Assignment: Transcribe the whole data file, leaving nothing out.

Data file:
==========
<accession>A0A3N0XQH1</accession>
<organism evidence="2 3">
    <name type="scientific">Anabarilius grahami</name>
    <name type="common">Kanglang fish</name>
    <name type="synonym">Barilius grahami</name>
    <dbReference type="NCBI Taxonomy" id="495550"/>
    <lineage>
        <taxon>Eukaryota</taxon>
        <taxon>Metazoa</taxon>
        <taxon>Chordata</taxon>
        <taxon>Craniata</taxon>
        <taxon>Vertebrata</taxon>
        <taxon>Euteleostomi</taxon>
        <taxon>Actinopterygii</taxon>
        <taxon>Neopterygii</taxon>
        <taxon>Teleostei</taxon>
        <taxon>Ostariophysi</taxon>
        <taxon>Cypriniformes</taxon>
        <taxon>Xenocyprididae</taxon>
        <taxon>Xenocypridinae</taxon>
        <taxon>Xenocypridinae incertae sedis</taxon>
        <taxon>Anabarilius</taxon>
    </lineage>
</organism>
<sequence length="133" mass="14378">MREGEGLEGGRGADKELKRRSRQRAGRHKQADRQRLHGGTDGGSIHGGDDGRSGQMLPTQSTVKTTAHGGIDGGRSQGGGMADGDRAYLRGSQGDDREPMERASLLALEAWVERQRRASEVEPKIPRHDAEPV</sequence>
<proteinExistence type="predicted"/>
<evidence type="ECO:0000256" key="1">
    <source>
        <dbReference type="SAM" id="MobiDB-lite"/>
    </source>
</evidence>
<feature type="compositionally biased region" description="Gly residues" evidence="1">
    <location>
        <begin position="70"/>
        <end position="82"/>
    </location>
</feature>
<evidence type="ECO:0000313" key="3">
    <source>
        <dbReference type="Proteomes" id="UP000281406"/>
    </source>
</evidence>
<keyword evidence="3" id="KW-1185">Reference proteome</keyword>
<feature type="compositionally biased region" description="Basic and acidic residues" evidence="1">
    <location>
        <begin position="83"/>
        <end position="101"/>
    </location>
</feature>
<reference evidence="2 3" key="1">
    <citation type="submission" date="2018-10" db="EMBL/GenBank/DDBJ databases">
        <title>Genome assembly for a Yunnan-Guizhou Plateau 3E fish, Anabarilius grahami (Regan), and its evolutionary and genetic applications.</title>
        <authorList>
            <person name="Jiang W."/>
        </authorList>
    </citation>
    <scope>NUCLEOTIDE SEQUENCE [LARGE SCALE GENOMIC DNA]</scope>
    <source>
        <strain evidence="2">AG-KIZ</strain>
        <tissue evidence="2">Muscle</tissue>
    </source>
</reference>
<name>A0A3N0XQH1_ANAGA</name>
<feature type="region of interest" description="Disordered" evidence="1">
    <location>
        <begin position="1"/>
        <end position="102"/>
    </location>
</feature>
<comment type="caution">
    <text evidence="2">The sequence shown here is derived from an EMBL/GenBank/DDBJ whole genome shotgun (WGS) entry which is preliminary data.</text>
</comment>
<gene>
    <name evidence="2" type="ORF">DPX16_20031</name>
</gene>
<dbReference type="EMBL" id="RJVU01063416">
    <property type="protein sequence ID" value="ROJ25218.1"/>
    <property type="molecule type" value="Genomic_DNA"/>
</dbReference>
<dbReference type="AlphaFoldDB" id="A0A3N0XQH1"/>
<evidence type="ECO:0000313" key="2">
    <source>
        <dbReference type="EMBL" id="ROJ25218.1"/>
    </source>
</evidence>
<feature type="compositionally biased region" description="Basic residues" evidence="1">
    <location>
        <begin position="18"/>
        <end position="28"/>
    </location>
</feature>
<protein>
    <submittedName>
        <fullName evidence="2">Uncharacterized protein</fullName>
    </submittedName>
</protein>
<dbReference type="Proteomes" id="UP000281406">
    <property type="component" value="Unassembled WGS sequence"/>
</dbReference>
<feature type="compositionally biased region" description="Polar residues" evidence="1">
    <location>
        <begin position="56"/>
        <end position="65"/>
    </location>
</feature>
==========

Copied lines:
<accession>A0A3N0XQH1</accession>
<organism evidence="2 3">
    <name type="scientific">Anabarilius grahami</name>
    <name type="common">Kanglang fish</name>
    <name type="synonym">Barilius grahami</name>
    <dbReference type="NCBI Taxonomy" id="495550"/>
    <lineage>
        <taxon>Eukaryota</taxon>
        <taxon>Metazoa</taxon>
        <taxon>Chordata</taxon>
        <taxon>Craniata</taxon>
        <taxon>Vertebrata</taxon>
        <taxon>Euteleostomi</taxon>
        <taxon>Actinopterygii</taxon>
        <taxon>Neopterygii</taxon>
        <taxon>Teleostei</taxon>
        <taxon>Ostariophysi</taxon>
        <taxon>Cypriniformes</taxon>
        <taxon>Xenocyprididae</taxon>
        <taxon>Xenocypridinae</taxon>
        <taxon>Xenocypridinae incertae sedis</taxon>
        <taxon>Anabarilius</taxon>
    </lineage>
</organism>
<sequence length="133" mass="14378">MREGEGLEGGRGADKELKRRSRQRAGRHKQADRQRLHGGTDGGSIHGGDDGRSGQMLPTQSTVKTTAHGGIDGGRSQGGGMADGDRAYLRGSQGDDREPMERASLLALEAWVERQRRASEVEPKIPRHDAEPV</sequence>
<proteinExistence type="predicted"/>
<evidence type="ECO:0000256" key="1">
    <source>
        <dbReference type="SAM" id="MobiDB-lite"/>
    </source>
</evidence>
<feature type="compositionally biased region" description="Gly residues" evidence="1">
    <location>
        <begin position="70"/>
        <end position="82"/>
    </location>
</feature>
<evidence type="ECO:0000313" key="3">
    <source>
        <dbReference type="Proteomes" id="UP000281406"/>
    </source>
</evidence>
<keyword evidence="3" id="KW-1185">Reference proteome</keyword>
<feature type="compositionally biased region" description="Basic and acidic residues" evidence="1">
    <location>
        <begin position="83"/>
        <end position="101"/>
    </location>
</feature>
<reference evidence="2 3" key="1">
    <citation type="submission" date="2018-10" db="EMBL/GenBank/DDBJ databases">
        <title>Genome assembly for a Yunnan-Guizhou Plateau 3E fish, Anabarilius grahami (Regan), and its evolutionary and genetic applications.</title>
        <authorList>
            <person name="Jiang W."/>
        </authorList>
    </citation>
    <scope>NUCLEOTIDE SEQUENCE [LARGE SCALE GENOMIC DNA]</scope>
    <source>
        <strain evidence="2">AG-KIZ</strain>
        <tissue evidence="2">Muscle</tissue>
    </source>
</reference>
<name>A0A3N0XQH1_ANAGA</name>
<feature type="region of interest" description="Disordered" evidence="1">
    <location>
        <begin position="1"/>
        <end position="102"/>
    </location>
</feature>
<comment type="caution">
    <text evidence="2">The sequence shown here is derived from an EMBL/GenBank/DDBJ whole genome shotgun (WGS) entry which is preliminary data.</text>
</comment>
<gene>
    <name evidence="2" type="ORF">DPX16_20031</name>
</gene>
<dbReference type="EMBL" id="RJVU01063416">
    <property type="protein sequence ID" value="ROJ25218.1"/>
    <property type="molecule type" value="Genomic_DNA"/>
</dbReference>
<dbReference type="AlphaFoldDB" id="A0A3N0XQH1"/>
<evidence type="ECO:0000313" key="2">
    <source>
        <dbReference type="EMBL" id="ROJ25218.1"/>
    </source>
</evidence>
<feature type="compositionally biased region" description="Basic residues" evidence="1">
    <location>
        <begin position="18"/>
        <end position="28"/>
    </location>
</feature>
<protein>
    <submittedName>
        <fullName evidence="2">Uncharacterized protein</fullName>
    </submittedName>
</protein>
<dbReference type="Proteomes" id="UP000281406">
    <property type="component" value="Unassembled WGS sequence"/>
</dbReference>
<feature type="compositionally biased region" description="Polar residues" evidence="1">
    <location>
        <begin position="56"/>
        <end position="65"/>
    </location>
</feature>